Leeds United F.C. History
Leeds United F.C. History : Foreword
1919-29 - The Twenties
1930-39 - The Thirties
1939-46 - The War Years
1947-49 - Post War Depression
1949-57 - The Reign of King John
1957-63 - From Charles to Revie
1961-75 - The Revie Years
1975-82 - The Downward Spiral
1982-88 - The Dark Years
1988-96 - The Wilko Years
1996-04 - The Rollercoaster Ride
2004-17 - Down Among The Deadmen
100 Greatest LUFC Players Ever
Greatest Leeds United Games
Players' Profiles
Managers' Profiles
Leeds City F.C. History
Leeds City F.C. Player and Manager Profiles
Leeds United/City Statistics
Leeds United/City Captains
Leeds United/City Friendlies and Other Games
Leeds United/City Reserves and Other Teams

Gillies: Gilbert


Gillies, who was born in the Parish of Glassary, Argyllshire, on 15th September 1869 was a dour Scot, who in 1901 was employed as a printer's compositor, but he had spent most of his working life as a Football Club Manager and Football League referee, but had also worked as a journalist.

His appearance was typical of a Secretary-Manager, with a huge moustache and sober three piece suit with high stiff collar, and he considered his job as being in charge of the administration of the club and the day to day playing matters, even though it was the Director’s responsibilities to find the money to run the club and usually comprised the majority of the Selection Committee.

Gillies became connected with the Chesterfield club in 1894, while they were still in the Sheffield League and was appointed Secretary-Manager in the summer of 1895. He had instigated their election to the Midland League in 1896 and the push to join the Football League which they achieved by being elected to the Second Division in 1899. The club was on a sound financial footing and they were able to finish seventh in a League of eighteen clubs in their first year. Gillies stepped down from his position at the ends of 1900 and by the end of the season Chesterfield had slumped to fourteenth position. The club had to seek re-election at the end of the 1901-02 season and Gillies was brought back by the Directors to assist with their re-election campaign, in which they were successful. With his object achieved Gillies stood down and continued with his career as a journalist.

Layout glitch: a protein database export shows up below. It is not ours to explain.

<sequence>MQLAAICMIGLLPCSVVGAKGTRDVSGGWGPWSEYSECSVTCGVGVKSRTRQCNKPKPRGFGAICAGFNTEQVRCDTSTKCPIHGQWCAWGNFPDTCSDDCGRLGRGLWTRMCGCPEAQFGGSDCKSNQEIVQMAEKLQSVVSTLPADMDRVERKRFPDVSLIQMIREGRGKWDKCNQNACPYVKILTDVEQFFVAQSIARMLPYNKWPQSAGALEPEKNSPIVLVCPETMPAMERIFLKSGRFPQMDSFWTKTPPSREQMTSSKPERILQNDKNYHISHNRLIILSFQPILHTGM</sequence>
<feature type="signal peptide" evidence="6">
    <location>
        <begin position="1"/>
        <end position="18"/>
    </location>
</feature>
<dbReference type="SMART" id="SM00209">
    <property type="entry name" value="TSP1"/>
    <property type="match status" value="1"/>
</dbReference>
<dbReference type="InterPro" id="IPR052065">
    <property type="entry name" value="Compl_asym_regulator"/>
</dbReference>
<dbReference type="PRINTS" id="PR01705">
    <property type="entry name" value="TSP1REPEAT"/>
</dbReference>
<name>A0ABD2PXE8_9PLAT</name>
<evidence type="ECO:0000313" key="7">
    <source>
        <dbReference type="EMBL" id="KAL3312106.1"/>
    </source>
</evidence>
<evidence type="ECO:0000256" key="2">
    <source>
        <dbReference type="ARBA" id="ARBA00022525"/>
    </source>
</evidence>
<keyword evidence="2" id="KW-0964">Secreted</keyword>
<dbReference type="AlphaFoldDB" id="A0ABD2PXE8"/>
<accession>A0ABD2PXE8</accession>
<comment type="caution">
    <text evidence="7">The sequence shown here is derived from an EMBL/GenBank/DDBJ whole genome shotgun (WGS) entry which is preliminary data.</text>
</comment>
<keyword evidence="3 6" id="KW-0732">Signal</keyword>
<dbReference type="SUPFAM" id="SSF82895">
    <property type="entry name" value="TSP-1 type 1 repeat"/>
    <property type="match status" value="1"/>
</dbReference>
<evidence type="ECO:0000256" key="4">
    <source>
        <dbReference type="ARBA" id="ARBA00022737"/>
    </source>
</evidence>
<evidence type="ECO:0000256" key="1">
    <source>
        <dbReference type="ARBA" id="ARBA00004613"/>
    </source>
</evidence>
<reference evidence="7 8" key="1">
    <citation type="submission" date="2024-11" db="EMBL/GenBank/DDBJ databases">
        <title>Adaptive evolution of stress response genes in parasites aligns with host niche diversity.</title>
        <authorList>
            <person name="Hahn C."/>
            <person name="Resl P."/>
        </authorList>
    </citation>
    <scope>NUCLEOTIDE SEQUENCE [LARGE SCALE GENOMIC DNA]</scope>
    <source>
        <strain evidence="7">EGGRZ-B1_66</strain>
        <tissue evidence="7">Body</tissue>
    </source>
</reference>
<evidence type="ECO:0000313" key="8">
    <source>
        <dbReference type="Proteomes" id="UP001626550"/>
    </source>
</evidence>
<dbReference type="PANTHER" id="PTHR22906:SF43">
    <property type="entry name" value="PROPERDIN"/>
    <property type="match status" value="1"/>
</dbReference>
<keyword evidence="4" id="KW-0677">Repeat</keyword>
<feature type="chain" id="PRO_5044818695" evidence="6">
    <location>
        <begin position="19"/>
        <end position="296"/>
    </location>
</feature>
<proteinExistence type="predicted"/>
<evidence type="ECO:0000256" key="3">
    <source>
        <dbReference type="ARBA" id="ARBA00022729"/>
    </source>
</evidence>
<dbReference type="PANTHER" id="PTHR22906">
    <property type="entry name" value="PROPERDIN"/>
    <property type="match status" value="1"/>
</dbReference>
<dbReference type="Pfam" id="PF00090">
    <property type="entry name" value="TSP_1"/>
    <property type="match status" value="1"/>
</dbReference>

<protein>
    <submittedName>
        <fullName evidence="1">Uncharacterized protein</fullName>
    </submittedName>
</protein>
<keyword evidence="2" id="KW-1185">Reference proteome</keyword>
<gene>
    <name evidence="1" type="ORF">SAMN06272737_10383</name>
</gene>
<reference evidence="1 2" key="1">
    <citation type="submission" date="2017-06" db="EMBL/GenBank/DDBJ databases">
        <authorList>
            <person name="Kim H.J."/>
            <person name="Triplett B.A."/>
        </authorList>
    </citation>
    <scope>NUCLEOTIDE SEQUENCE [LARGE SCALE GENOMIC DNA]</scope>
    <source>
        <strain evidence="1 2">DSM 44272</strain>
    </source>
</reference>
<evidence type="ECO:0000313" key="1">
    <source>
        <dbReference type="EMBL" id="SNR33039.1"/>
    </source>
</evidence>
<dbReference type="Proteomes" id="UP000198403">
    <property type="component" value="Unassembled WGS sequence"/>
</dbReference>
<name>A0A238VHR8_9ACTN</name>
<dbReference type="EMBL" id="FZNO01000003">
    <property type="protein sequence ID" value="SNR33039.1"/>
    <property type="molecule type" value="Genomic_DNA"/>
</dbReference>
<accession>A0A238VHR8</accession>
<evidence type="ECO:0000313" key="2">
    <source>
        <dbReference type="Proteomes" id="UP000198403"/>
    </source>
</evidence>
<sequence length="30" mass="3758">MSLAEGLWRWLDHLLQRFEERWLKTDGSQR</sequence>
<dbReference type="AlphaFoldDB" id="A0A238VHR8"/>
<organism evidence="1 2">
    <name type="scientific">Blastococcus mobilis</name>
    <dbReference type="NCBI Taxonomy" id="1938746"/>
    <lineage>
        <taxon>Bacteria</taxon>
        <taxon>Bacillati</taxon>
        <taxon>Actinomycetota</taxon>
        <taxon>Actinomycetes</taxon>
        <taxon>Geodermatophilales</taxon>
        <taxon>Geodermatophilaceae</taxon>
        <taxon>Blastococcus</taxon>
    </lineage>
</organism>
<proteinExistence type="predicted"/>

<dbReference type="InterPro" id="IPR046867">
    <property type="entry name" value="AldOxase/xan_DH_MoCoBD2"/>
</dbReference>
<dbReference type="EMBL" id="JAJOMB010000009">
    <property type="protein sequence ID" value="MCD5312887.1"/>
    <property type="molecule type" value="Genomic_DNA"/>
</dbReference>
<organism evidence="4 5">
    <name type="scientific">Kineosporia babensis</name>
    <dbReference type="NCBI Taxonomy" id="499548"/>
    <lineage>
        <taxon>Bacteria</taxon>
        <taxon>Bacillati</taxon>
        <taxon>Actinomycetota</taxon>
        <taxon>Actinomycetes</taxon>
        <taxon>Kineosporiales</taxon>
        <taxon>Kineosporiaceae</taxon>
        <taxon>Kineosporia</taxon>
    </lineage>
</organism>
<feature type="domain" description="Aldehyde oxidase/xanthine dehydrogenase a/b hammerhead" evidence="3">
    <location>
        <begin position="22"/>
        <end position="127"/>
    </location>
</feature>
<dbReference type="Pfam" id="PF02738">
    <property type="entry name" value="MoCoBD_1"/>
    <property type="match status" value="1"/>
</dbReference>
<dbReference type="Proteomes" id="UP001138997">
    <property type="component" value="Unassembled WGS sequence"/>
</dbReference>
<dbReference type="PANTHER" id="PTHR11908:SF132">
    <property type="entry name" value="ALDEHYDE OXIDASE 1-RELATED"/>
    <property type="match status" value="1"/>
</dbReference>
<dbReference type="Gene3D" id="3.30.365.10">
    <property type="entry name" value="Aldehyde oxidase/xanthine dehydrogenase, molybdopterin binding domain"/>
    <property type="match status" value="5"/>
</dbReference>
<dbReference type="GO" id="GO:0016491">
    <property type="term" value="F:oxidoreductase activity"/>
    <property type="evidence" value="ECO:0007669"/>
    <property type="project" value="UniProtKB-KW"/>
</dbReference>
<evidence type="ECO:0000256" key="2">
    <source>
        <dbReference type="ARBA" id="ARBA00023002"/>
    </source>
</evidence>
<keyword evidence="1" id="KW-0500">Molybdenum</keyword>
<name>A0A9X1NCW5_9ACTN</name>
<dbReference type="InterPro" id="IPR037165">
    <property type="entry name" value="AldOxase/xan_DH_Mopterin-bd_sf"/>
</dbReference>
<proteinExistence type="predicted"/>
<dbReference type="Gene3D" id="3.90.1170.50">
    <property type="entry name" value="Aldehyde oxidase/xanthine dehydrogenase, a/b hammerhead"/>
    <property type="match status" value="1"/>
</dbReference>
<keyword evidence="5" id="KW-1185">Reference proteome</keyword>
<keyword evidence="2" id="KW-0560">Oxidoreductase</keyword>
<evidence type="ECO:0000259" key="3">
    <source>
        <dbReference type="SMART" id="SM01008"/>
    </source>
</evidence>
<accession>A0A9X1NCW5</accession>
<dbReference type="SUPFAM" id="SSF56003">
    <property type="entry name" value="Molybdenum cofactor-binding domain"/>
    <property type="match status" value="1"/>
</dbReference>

On 13th February 1905, Leeds City advertised for a new Manager and from many applicants Gillies was appointed on 7th March 1905. His status and references had persuaded the Leeds City sub-committee to offer him the post, and he accepted a three-year contract worth £156 per annum. Leeds City were duly elected to the Second Division of the Football League for the 1905-06 season and George Swift was appointed as the Trainer. Swift had represented the Football League and seen good service with Wolverhampton Wanderers and Loughborough Town as a left back before retiring in 1902. The two worked together and quickly assembled a squad from many different clubs for the new season and Gillies returned to his former club and signed full-back Dick Ray, to become Captain and add experience and reliability to the team. Understandable the collection of strangers kicked off their League career on 2nd September 1905 with a 1-0 defeat at Bradford City’s Valley Parade. However the team began to gel and finished a creditable sixth at the end of the first season. Prospects had looked good when City bolstered their attack by signing David ‘Soldier’ Wilson for £120 from Hull City and despite bad luck with injuries had scored thirteen goals in fifteen games.